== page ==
Lab Matters Spring 2023 | Page 19

I still consider the LRN a jewel in CDC ’ s crown , but it ’ s an old jewel , and it has not adapted to the world we live in now . It simply needs to be reset for today and the future . ”
Jill Taylor , PhD health world — and how those specimens are shared with the public health world ,” Hughes says . The commercial laboratories may not be keeping specimens and are not necessarily giving the samples to the public health laboratories or CDC to learn more about the disease outbreak through sample culturing or sequencing .
“ There is a risk to relying solely on commercial labs for public health-related testing ,” Hughes says .
Another LRN bottleneck during the mpox outbreak was the CDC ’ s LRN Results Messenger ( RM ) system , which required laboratory staff to manually type in a lot of patient demographic data and a case history in order to report a mpox test result .
“ It ’ s fine when you have one sample , but when you ’ ve got hundreds of samples … It was taking our team , for 10 to 20 samples , between an hour and an hour and a half to just put in the results and the data for each sample ,” Hauser says .
Her team worked with CDC , which eventually allowed the laboratory to bulkupload a spreadsheet of all the results , she says . Later , the CDC data team helped the laboratory switch over to electronic messaging and skip the RM portion .
“ But for a really long time we were doing both ,” Hauser says . “ So , I think it ’ s worth spending the time and the resources to be able to get electronic reporting for these and be able to collect all the information that they would get from RM .”
The reason CDC asks for so much information is valid , Taylor says , allowing the agency to develop case reports , learn more about the disease and put out recommendations . “ But in reality ,” she says , “ it ’ s more efficient to get the patient tested , and then when you get a positive result , the epidemiologists follow up with that individual and get the information for a case report .”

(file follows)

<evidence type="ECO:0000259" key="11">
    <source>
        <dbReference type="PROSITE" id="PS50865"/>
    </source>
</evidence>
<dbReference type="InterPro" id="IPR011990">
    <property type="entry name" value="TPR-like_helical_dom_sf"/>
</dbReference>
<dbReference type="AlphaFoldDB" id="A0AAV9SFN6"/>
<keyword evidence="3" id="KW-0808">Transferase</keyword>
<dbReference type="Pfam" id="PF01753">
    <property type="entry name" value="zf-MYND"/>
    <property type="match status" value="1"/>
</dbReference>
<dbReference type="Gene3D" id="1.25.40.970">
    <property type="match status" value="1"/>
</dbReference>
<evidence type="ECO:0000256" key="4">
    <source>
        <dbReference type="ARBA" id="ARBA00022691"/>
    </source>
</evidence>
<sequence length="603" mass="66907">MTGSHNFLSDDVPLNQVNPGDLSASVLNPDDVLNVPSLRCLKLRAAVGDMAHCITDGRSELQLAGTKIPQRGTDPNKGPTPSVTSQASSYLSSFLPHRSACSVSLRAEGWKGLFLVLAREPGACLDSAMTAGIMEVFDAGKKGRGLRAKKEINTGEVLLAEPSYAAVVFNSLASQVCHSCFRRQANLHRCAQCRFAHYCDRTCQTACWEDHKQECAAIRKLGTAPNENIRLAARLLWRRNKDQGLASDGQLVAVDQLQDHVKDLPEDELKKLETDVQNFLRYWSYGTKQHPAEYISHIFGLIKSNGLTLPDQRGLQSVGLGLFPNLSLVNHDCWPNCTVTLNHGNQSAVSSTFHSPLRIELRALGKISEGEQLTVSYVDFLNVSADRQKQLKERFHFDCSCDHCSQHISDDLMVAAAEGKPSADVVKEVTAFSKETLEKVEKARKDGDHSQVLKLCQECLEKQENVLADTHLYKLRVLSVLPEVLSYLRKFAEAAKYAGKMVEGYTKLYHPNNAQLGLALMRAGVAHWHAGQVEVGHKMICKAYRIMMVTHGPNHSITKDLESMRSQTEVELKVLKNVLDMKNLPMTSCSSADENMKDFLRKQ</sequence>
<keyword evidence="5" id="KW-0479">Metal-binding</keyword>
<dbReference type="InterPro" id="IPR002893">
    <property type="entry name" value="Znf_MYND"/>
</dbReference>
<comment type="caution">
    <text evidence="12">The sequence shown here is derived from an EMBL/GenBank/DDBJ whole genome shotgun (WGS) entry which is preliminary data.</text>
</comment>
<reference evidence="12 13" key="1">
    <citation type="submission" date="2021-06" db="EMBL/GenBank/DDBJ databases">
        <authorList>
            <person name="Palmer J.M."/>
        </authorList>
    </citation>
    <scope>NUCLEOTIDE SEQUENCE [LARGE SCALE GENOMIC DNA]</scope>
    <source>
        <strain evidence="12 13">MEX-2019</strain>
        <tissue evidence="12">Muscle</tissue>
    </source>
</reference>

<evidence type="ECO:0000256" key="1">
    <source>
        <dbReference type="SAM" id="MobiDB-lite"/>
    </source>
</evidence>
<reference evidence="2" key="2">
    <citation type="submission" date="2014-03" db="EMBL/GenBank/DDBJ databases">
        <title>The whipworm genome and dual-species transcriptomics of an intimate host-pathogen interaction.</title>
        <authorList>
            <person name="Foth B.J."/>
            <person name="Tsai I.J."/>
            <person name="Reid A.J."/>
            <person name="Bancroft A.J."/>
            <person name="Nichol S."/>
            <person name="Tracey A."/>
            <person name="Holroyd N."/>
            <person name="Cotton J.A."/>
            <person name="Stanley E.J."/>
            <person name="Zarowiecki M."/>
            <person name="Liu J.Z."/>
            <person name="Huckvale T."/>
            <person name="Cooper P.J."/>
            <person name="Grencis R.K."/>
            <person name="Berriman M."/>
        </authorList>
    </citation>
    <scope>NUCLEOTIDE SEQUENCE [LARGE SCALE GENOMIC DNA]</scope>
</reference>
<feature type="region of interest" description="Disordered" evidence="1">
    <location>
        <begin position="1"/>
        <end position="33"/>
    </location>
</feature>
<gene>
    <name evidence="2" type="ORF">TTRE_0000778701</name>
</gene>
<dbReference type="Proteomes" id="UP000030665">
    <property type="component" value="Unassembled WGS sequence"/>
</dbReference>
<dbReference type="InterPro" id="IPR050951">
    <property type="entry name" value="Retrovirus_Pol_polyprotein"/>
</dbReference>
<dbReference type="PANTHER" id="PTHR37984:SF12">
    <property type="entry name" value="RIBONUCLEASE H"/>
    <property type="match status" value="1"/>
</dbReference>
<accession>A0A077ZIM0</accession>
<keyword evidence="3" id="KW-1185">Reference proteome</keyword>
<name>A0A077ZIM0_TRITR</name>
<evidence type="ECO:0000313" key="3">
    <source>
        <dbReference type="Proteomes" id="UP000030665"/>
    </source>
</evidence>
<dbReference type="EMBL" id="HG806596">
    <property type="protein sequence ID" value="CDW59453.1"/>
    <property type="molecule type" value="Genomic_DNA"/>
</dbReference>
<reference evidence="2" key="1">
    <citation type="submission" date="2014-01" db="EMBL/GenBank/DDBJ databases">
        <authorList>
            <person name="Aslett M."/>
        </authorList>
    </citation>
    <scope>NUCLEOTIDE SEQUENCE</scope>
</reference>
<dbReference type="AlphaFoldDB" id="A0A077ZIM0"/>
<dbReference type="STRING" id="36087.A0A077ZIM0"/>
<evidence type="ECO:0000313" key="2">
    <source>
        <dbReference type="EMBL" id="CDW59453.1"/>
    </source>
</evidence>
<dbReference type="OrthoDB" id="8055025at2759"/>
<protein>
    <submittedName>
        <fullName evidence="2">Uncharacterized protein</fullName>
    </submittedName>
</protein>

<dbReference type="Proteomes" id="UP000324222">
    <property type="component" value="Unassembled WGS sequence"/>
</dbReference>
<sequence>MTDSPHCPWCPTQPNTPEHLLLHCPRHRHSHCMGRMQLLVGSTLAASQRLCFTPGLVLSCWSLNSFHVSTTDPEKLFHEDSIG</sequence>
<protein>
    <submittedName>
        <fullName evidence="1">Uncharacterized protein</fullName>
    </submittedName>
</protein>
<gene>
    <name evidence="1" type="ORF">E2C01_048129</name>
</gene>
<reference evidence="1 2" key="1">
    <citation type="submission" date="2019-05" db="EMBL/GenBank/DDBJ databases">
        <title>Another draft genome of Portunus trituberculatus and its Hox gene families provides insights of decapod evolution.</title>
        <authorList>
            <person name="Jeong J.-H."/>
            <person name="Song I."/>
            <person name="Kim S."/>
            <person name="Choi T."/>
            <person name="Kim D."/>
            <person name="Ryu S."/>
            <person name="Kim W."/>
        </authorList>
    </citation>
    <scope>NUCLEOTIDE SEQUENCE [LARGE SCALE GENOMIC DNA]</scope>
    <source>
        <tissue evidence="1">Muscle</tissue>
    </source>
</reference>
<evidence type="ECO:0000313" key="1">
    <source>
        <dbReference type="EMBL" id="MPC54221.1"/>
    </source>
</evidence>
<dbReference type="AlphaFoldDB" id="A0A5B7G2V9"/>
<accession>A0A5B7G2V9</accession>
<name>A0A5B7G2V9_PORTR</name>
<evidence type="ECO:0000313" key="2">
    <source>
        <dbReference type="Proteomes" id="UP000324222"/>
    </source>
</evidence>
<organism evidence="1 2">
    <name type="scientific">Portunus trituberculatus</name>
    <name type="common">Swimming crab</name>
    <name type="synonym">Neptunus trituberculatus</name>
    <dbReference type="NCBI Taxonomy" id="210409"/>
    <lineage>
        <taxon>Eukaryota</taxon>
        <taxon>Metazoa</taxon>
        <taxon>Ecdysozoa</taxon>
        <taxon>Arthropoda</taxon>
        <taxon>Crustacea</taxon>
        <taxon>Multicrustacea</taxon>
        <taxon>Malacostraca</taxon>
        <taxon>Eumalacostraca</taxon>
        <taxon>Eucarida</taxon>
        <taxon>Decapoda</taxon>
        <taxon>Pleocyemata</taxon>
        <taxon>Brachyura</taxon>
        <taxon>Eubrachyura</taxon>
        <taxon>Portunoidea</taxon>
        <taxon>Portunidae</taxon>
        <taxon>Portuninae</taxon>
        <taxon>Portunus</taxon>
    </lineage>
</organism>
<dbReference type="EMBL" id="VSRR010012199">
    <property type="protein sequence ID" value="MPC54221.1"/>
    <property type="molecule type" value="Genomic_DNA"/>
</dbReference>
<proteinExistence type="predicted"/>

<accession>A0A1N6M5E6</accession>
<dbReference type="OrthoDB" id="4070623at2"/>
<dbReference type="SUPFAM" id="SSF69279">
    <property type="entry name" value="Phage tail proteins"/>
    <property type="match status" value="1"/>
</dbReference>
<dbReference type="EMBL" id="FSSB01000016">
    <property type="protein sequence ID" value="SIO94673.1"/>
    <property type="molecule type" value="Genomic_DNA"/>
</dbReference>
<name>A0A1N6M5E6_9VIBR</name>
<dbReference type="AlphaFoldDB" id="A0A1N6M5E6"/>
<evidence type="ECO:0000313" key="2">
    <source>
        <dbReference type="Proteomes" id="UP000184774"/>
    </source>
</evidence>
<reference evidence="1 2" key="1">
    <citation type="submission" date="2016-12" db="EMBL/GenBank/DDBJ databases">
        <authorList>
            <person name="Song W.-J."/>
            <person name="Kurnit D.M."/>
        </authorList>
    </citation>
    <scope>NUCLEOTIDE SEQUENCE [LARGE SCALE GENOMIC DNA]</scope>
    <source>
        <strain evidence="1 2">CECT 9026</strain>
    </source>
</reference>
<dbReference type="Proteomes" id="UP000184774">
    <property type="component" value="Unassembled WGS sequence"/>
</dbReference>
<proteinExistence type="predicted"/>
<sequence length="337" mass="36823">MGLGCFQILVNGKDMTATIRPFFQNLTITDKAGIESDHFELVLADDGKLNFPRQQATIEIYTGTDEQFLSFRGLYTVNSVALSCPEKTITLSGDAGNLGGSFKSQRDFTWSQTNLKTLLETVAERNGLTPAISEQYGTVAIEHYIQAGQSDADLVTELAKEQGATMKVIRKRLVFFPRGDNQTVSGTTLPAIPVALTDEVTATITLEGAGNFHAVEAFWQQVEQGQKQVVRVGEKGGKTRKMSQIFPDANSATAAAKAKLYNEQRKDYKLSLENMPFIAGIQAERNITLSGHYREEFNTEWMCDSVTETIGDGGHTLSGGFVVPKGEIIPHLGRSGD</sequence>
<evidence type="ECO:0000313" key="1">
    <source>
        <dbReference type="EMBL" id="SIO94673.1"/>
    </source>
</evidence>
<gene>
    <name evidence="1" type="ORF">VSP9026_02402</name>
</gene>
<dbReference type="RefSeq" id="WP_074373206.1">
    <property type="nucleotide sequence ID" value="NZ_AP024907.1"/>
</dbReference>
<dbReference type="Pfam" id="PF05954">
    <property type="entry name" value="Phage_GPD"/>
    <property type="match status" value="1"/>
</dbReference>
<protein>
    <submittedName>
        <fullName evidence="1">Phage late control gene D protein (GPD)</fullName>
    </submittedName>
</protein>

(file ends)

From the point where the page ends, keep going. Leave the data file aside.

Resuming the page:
Also , she points out , when testing was switched to the commercial laboratories , those facilities were not required to provide as much data with the results .
Use of Whole Genome Sequencing
Los Angeles County began whole genome sequencing ( WGS ) in July 2022 to learn more about the mpox clade , but when the commercial entities took over , it also had trouble getting samples , Green says .
“ The same thing happened with COVID-19 — we were the only place in town to get the COVID-19 test and then it went off to the commercial laboratories ,” Green says . “ And now , because our role has changed … we don ’ t have anything to sequence . So now , we have to get the samples back from these laboratories .”
She compares it to a merry-go-round : “ It seems kind of inefficient , that ’ s all .”
As Los Angeles County considered doing WGS on the mpox virus , Green ’ s staff heard about a laboratory at the Yale University School of Public Health that had developed a sequencing assay but had no samples to test it on . So , Los Angeles County reached out , and the two teams formed a partnership : Yale provided the laboratory with the test — and reagent initially — to evaluate their method with the county ’ s samples . It worked .
Sequencing in-house meant the laboratory could provide data about the virus to their epidemiologists faster , Green says . The laboratory learned several things from WGS . The team continued to confirm that the strain in the outbreak was the West African clade , not the deadlier Congo Basin clade . Furthermore , the laboratory detected genome deletions that could affect the accuracy of diagnostic tests .
“ What we realized was that the parts of the genome that were missing potentially were areas that certain diagnostic tests were using as targets , meaning that if you had a patient that had a strain that had this deletion , it may not be detected ,” she says .
Through WGS , the laboratory also identified mutations in samples that could make those patients resistant to tecovirimat , or TPOXX , which is approved to treat smallpox and is being used to treat mpox under an investigational new drug protocol . Green ’ s laboratory shared their data with CDC , the National Center for Biotechnology Information and with databases such as GISAID .
The Future of the LRN
While experts agree the LRN needs to be updated , modernization will likely require a different perspective — perhaps a reframing . Mangal believes the LRN needs elevation at the CDC , that more divisions need to consider it as the go-to laboratory response arm .
Taylor agrees : “ It ’ s a preexisting network with highly trained people , with funding that goes up and down ( which is a problem ), and instead it needs to be the frontline of the response .
“ I still consider the LRN a jewel in CDC ’ s crown ,” Taylor continues , “ but it ’ s an old jewel , and it has not adapted to the world we live in now . It simply needs to be reset for today and the future .” g
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